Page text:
Here's what we think - "The bike was a little long and difficult to get around some of the tight switchbacks, but that was about the only thing that hindered this bike. Right when this bike came out, we had a feeling that it was going to slay the downhills almost as well as a downhill bike and well, we were right…kind of. This bike had surpassed my expectations. I knew this bike would handle the descents well but it downright killed it! Everything from the fast flowy jump lines, to the steep rocky shoots, this bike handled everything I threw at it and was very stable and controllable through all of it, especially at high speeds. This bike held its speed very well and just wanted to keep going faster."
For more technical information, build kit options, and Evil apparel, head over to evil-bikes.com to get a head start. Make sure to check out some of their sweet videos.
We did our own comparison - "Some love the Wreckoning, because pulling manuals and jumping big trail gaps define their preferred styles. The other half is biased toward the SB5.5, because setting their PR records, blasting down the fastest way possible and being in a controlled-out-of-control riding experience is far superior on the SB5.5."
Custom Build: That killer blue color on that Evil The Wreckoning frame!
Travis Engel's thoughts from Bike Mag - "The Wreckoning is the bike I've always wanted to make. It didn't even have a wheel size in my brain at the time. On our average trail ride we're riding what are essentially downhill trails. You can call it endurance racing, bike park, aggressive adventure riding. Riding stuff blind, riding it really fast, but knowing you have the right equipment below you. In all respects, it is The One Bike. I did Trans Cascadia on it, but also did Crabapple Hits on it. It’s very versatile, aside from pure XC. The Wreckoning wraps the Folllowing, and the downhill bike in one bike. It’s designed for maximum destruction."
Scroll all the way down for Bike Mag's the bible of bike tests video!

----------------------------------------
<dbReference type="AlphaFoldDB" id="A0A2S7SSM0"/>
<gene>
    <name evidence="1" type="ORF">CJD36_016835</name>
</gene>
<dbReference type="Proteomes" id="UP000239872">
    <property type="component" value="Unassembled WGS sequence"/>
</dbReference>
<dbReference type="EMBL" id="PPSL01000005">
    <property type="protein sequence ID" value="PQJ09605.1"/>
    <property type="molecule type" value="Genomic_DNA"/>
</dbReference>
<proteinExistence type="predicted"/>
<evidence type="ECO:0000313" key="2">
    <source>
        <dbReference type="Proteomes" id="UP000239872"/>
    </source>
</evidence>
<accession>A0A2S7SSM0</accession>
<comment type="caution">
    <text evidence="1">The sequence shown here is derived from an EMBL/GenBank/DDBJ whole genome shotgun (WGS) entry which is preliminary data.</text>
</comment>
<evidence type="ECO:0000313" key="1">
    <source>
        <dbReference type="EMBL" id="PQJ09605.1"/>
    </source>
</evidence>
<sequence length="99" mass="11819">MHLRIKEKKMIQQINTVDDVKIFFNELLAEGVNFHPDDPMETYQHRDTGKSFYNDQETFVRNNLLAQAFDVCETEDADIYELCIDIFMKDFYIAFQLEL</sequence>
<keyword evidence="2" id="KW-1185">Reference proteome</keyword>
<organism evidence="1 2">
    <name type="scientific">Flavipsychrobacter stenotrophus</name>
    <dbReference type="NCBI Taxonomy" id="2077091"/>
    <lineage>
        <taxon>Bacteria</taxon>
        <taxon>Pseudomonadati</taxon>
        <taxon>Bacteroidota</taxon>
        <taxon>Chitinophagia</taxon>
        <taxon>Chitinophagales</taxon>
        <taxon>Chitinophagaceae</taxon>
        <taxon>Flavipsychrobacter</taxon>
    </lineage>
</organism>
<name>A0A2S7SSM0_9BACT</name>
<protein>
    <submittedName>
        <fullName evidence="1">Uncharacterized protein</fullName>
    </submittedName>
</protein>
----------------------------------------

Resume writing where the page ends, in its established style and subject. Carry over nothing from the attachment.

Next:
Bike Radar brought us an interview with Evil's CEO Kevin Walsh - "Who Would You Say The Wreckoning is For? I think it’s going to be for the person who just wants to have one bike — the guy that rides downhill and races enduro and wants a hardcore trail bike. Something that can handle those bigger days but still be a pedal bike. Setting up The Wreckoning for these different uses can be as easy as swapping as swapping the shock.”
MBR's Verdict - "When it comes to riding fast, confidence is everything, and no 29er we’ve ridden has instilled us with more confidence than the Evil Wreckoning.
The Evil Wreckoning isn’t the best specced bike. It could also be argued that its uni-directional carbon frame doesn’t have the same level of damping as the woven fabric used on the Trek or Specialized. It’s not Plus compatible either, and it’s certainly not the best value. But how do you put a price on confidence? Not only is the Wreckoning easy to set up, it’s easy to ride and the geometry and attitude will instantly seduce you. In a crowded market where everything is pretty much the same, the Evil Wreckoning manages to stand out. And not simply because of the funky colours."
In the end - "Evil have created one of the biggest, baddest 29er enduro machines in mountain biking. In the right hands, The Wreckoning is a mini-downhill sled with huge potential. The bike loves to be ridden hard and fast. The big wheels and ample travel will happily guide you through the most gnarly sections with little effort. Unlike a downhill bike, however, it can climb and does so admirably well considering the manner in which it handles the downhills."